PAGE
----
THE GHOST ON THE WIND (Based on a legend of the Lincolnshire Wolds)

Old Ralph was out in the wood last night
A riding from Caistor fair
And he vows the dales' "Boggle" went past in white
and harried his chestnut mare.

It was close behind where the bullrushes grow
In that corner beside the spring
That he was aware of a wail of woe
Like a Whip-poor-will on the wing.

The full faced moon was whining down
The slope from the chalk pit edge
When a headless shape in a snow white gown
Skimmed over the tall green sedge.

Then open the five barred wood gate flew
And he shivered to see her stand
At his bridle rein all dank with dew
And a wealth of gold hair in her hand .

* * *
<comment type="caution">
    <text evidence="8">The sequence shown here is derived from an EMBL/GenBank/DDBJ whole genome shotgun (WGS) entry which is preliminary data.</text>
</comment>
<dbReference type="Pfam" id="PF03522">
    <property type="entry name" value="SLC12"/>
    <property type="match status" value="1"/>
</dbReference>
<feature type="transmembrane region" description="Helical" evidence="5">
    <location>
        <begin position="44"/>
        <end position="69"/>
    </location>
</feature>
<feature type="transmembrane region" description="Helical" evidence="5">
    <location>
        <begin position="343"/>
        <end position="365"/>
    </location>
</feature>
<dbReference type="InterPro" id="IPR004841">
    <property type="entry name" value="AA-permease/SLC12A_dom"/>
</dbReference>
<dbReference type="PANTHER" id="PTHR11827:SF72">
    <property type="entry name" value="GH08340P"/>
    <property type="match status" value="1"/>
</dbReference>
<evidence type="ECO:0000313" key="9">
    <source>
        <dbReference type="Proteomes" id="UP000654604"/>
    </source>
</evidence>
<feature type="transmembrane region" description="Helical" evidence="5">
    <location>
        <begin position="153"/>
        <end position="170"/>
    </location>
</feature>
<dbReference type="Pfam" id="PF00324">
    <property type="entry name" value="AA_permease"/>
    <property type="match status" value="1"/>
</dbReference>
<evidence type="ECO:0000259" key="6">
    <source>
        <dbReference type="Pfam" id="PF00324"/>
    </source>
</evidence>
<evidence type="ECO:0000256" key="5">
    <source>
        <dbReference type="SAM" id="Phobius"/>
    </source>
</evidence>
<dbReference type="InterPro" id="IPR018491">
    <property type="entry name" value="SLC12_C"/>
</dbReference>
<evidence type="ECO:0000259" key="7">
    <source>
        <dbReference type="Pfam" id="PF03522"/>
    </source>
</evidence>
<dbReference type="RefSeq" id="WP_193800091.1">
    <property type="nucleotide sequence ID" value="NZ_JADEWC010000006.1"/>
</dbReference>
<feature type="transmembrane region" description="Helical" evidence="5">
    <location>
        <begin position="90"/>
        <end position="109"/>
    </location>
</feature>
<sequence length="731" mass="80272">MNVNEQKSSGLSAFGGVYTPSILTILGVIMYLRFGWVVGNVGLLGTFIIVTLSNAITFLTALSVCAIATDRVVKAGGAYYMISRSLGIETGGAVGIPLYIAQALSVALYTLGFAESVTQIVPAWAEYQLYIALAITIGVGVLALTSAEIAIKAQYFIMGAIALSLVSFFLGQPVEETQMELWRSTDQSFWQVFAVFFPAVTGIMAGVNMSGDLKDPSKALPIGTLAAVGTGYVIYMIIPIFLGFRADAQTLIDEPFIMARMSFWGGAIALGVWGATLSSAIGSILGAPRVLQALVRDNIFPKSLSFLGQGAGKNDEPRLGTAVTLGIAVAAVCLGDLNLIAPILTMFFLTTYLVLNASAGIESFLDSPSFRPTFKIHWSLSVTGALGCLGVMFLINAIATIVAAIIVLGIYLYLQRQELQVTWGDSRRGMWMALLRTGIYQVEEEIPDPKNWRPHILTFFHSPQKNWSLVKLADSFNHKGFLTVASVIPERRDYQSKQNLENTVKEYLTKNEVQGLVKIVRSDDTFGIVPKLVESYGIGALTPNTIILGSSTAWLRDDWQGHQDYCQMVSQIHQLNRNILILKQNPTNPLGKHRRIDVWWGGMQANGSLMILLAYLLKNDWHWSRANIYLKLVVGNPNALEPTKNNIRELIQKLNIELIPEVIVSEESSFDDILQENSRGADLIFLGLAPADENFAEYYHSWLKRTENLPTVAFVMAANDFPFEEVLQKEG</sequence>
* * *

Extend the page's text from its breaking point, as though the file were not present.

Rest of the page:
She passed him twice and once again
Ere ever he crossed the Dale
Whilst bristled the crest of his good mare's mane
And he felt his heart's strings quail.

For straight in his gaze by the long gold hair
She swung her weird burden on high
And the moon beams fell on a face right fair
And played on each dead cold eye.

Our parson he curls up his lip for scorn
And jeers at old Armstrong's ride
But never a man on the wold side born
Durst whisper Ralph's tongue has lied.

Young Neville the squire was an only son
He was Lord of Randall Hall
And his silvery voice the white rosebud won
From her father's vine-clad wall.

On a murky night to a mimic priest
They muttered fond vows of love
No guests were bid to the bridal feast
And none held the fair bride's glove.

There came a change on the girl's young life
A change of remorseful pain
An hour when knew she was no true wife
And grief burnt deep down in her brain.

Fair Rosamund's spirit was hot and proud
And her lover was hard and bold
Her words were bitter and wild and loud
And his taunts were keen and cold.

And the gall of hate o'er flowed in his breast